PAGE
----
BWW Review: Immersive CHICAGO at Theater Latte Da
Theater Latte Da is justly famous locally for high quality intimate takes on the American musical. This time, they've done their best to erase all division between audience and actor, creating the feel of a 1920s speakeasy in their 240 seat proscenium space. From the moment the audience enters, there's a visible jazz combo playing, tucked into three shoulder height pits on the wooden stage, smoky air wafting around mismatched chandeliers, red velvet curtains, ranks of footlights, with all walls covered by hundreds of framed photos and mirrors. Some 30 onstage bar seats provide the sense of a club, and a short catwalk extends through the first five rows of regular seating. Aisles on both sides of the steeply raked remaining seating as well as a cross aisle at stage level allows for actors to accost and flirt with patrons throughout the show.
Before the ostensible first line, we are treated to performances of early jazz hits by three of the principal actors, all fine song stylists: Reed Sigmund, who will play Amos Hart; Robert O. Berdahl, who will play Billy Flynn; and Regina Marie Williams, who completely wraps the audience around her little finger performing "Nobody Knows You When You're Down and Out." She'll go on to nail the crucial role of Mama Morton.
Full disclosure: I don't much like CHICAGO as a show (largely because it strikes me as so deeply cynical, plus I'm not a big Fosse/Verdon fan) but I can't fault this production in the slightest. If this is your thing, you'll love it. With its inherent critique of egregious lying in order to stay in the media spotlight so as to avoid justice, it's topical, too, I'd say.
There are some powerhouse voices here, most notably Berdahl as the sleazy lawyer Flynn, Britta Ollmann as blonde bombshell and murderess Roxie Hart, and the very versatile MIchelle de Joya as her antagonist Velma Kelly. Reed gives special pathos to the hapless Amos Hart, but it's clear in "Mr. Cellophane" that he has serious pipes. Special shout out goes to Fernando Collado, who exhibits incredible control of his falsetto in the role of Mary Sunshine.
Music Director Denise Prosek is in a central pit at the piano, conducting her ensemble: Steve Grisdale on drums, Elaine Burt on trumpet, Wade Clark on trombone, and Mark D. Henderson on reeds, principally sax. They're great.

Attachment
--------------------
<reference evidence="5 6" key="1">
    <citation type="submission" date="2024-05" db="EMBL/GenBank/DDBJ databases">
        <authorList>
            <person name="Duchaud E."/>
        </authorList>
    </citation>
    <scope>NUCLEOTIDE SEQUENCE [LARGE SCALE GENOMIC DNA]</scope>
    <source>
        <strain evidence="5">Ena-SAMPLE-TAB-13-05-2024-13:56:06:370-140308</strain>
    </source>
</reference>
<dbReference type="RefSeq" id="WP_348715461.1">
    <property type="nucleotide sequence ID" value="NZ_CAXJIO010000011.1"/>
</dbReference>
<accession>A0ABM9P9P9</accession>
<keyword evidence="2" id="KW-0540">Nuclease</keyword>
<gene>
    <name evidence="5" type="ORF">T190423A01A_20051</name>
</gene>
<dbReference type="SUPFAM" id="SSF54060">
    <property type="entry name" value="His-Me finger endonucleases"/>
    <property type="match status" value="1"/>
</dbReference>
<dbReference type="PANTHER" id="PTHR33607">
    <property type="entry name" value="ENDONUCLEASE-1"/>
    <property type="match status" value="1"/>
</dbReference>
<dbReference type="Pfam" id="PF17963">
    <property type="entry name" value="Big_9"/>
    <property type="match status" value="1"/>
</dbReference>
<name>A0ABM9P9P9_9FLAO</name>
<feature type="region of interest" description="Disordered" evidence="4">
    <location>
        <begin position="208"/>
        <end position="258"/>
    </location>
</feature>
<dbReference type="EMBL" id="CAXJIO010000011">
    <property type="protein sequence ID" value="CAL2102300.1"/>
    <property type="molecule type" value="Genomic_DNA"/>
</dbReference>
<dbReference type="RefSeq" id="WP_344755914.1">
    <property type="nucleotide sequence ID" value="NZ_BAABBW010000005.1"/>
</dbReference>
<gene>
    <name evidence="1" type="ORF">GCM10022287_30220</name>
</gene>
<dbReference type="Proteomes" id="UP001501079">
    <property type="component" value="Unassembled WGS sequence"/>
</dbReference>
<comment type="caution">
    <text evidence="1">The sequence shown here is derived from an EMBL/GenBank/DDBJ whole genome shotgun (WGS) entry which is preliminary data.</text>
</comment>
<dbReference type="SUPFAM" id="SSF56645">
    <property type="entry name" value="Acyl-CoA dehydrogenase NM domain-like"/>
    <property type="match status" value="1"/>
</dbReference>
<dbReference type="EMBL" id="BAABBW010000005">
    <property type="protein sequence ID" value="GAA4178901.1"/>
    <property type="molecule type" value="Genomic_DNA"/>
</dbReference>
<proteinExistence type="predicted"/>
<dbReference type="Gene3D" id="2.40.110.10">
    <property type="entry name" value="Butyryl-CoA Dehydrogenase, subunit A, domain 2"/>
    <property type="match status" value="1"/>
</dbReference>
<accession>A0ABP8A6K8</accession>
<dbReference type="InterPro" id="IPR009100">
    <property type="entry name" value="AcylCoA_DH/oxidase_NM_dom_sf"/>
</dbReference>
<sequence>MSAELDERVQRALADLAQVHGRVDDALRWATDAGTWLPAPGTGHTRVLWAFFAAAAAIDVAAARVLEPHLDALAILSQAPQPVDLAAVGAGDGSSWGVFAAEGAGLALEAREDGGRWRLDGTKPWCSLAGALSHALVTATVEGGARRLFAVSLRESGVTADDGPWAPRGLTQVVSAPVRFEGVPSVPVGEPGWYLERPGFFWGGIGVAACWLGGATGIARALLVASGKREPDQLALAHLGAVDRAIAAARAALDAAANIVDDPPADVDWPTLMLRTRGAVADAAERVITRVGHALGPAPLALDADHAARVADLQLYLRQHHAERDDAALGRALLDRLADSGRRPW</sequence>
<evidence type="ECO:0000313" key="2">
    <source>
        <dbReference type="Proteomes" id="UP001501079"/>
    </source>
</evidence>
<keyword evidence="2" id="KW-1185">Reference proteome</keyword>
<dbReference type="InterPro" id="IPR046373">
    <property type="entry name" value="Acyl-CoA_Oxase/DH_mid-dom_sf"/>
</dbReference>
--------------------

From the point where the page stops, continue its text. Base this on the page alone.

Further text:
This ensemble dances up a storm, with lots of popped shoulders and thrusting hips and languid hands and high kicks, led by dance captain Joey Miller (who looks terrific in a black sequined dress, among other getups). Choreography is by Kelli Foster Ward.
Action is orchestrated by Latte Da's artistic director, Peter Rothstein, and flows and swirls beautifully across and down and around the pathways made possible by Eli Sherlock's ingenious set. Costume designer Alice Frederikson makes ample use of fishnets and hot pants, garters, sequins, fringe, pinstripes, satin, and feathers, engineering a few surprises of her own. Kudos to Mary Shabatura's lighting design, which uses follow spots and pin spots to direct our gaze and supplies plenty of the requisite razzle dazzle.
The show is a full two hours, plus a 15 minute intermission, but the pace never flags. As Rothstein points out in his director's note, CHICAGO is performed in direct address to the audience, so the in-your-face approach here is totally on point. And there are plenty of clever lyrics in the Kander & Ebb score. My favorite? "Let's all work together like the Princeton crew/When you're stroking Mama, Mama's stroking you." Dramaturg Elissa Adams has put together an excellent two page spread with relevant historical background, including famous murderesses of the 1920s, the lurid tabloid press of the time, the vaudeville stars on whom the song styles are based, and the blossoming of gay culture at the time.
So there's a lot to like here, even if, like me, you aren't particularly fond of this show. CHICAGO runs through November 3. There were no empty seats at the performance I saw. Act fast if you want to see it!
Photo credit: Dan Norman